Leonard directs him to find a hand-made knife rolled in newspaper hidden behind a row of books.
"Do whatever it is you have to do, my brother," Leonard tells him. Standing Deer falls to his knees, cuts the rope, pulls off the blindfold, and finds Leonard in tears.
Does it sound like there’s a movie in this?
So, later when it becomes obvious that the government has lost faith in Standing Deer and has sent in another assassin, Leonard attempts an escape but is caught.
I remember Leonard’s escape trial in Los Angeles. The year that Standing Deer was first being approached, I was working on the offense/defense committee of Skyhorse and Mohawk, two AIM members we helped win acquittals for. Then some of us tried to keep the committee going – around Big Mountain and other causes of Indian solidarity. Suddenly, Leonard was here for us to defend.
Along with an Indian womanfriend, Lois, I worked on media, putting out nightly press releases. (There’s a story there, too, but...)
I was asked if I would visit Leonard and his co-defendants in jail. Of course, I did. In Leonard’s trial, the judge ruled inadmissible the reason for his needing to escape; he was convicted and had more time added to his two life sentences. But in a separate trial for the outside man convicted of aiding the escape, Judge Robert Takasugi not only paroled him immediately, but said he knew he was not dealing with "a common criminal but a man with very deep human dimensions...I see no sin there. In fact, any person who does not possess empathy and concern for the way the Indian has been exploited and mistreated, in my opinion, is a moral dwarf."
I remember sitting there in that courtroom hearing Takasugi read his long list of demands on the government; he wanted answers: Did Standing Deer actually have seven serious charges dismissed? Was it was unusual for him with his maximum-security classification to be suddenly transferred to a medium-security prison? I remember asking myself as I listened, what if Takasugi had been Leonard’s judge in his trials?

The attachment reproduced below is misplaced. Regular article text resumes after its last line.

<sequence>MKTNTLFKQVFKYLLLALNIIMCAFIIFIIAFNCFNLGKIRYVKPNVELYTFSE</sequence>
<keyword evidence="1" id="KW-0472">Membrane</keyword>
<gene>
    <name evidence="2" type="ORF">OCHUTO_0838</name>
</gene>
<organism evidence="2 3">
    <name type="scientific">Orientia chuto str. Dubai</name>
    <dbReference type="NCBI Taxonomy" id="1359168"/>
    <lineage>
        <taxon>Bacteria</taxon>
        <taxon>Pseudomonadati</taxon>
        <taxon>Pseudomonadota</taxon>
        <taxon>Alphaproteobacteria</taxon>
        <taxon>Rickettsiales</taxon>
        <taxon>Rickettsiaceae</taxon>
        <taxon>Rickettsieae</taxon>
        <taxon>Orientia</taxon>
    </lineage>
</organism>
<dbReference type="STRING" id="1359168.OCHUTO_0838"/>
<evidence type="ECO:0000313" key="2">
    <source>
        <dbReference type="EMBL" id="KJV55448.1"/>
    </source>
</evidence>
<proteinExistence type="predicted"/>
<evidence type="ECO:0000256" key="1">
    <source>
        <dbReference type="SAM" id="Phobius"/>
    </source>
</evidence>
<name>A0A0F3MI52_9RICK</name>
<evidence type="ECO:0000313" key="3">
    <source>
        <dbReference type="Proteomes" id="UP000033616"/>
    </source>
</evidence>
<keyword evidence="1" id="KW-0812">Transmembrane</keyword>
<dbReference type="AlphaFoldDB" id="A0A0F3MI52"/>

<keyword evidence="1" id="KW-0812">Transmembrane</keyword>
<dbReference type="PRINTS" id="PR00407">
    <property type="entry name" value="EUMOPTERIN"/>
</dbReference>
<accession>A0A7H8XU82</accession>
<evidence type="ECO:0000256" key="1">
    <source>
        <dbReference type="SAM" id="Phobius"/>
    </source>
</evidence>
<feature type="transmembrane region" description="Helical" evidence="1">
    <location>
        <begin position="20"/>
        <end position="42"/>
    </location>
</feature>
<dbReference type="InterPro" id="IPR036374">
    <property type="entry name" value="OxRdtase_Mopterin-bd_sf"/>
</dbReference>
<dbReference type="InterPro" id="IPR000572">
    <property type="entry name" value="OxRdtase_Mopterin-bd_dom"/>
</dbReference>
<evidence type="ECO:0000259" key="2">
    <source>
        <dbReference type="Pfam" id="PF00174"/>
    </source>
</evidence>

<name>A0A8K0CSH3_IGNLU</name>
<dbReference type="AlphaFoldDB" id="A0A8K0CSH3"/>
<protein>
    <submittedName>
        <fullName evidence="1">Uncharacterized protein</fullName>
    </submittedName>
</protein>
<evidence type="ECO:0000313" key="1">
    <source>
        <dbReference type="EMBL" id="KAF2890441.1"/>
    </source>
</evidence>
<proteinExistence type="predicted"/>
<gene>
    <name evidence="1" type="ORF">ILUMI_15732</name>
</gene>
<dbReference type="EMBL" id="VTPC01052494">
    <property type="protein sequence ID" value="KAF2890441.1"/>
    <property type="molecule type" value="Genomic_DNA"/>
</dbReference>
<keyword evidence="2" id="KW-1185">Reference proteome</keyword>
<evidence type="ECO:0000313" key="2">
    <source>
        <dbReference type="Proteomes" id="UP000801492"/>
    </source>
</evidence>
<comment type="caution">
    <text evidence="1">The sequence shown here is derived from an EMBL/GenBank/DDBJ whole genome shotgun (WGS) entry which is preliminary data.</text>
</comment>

Later, Leonard’s escape sentence was overturned, but he’s received no other justice from the courts, not even with an appeal filed after the defense learned that the gun alleged to have been Leonard’s had been tested by the FBI and shown to be not compatible with the casings found around the two bodies.
No appeal nor habeas corpus would succeed even after judges wrote, “There is a possibility that the jury would have acquitted Leonard Peltier had the records and data improperly withheld from the defense been available to him in order to better exploit and reinforce the inconsistencies casting strong doubts upon the government's case." Even in stating this, they denied his appeal.
On top of that, they consistently deny him parole because he shows no remorse for crime he did not commit.
So the defense committee and so many supporters are urging, and I am urging:
- a letter from ICUJP to President Obama,
- a letter from each one of us individually as well as the postcard,
- a congressional visit to support the committee’s demand for an investigation into Pine Ridge violence, and
- an event for Leonard and for treaty rights, perhaps with a screening of Robert Redford's Incident at Oglala.
Finally, I am concluding with a short poem:
We are not separate beings, you and I
We are different strands of the same being
You are me and I am you
and we are they and they are us
This is how we’re meant to be,
each of us one each of us all
You reach out across the void of Otherness to me
and you touch your own soul!
This is the poem, “We Are Not Separate” by Leonard Peltier.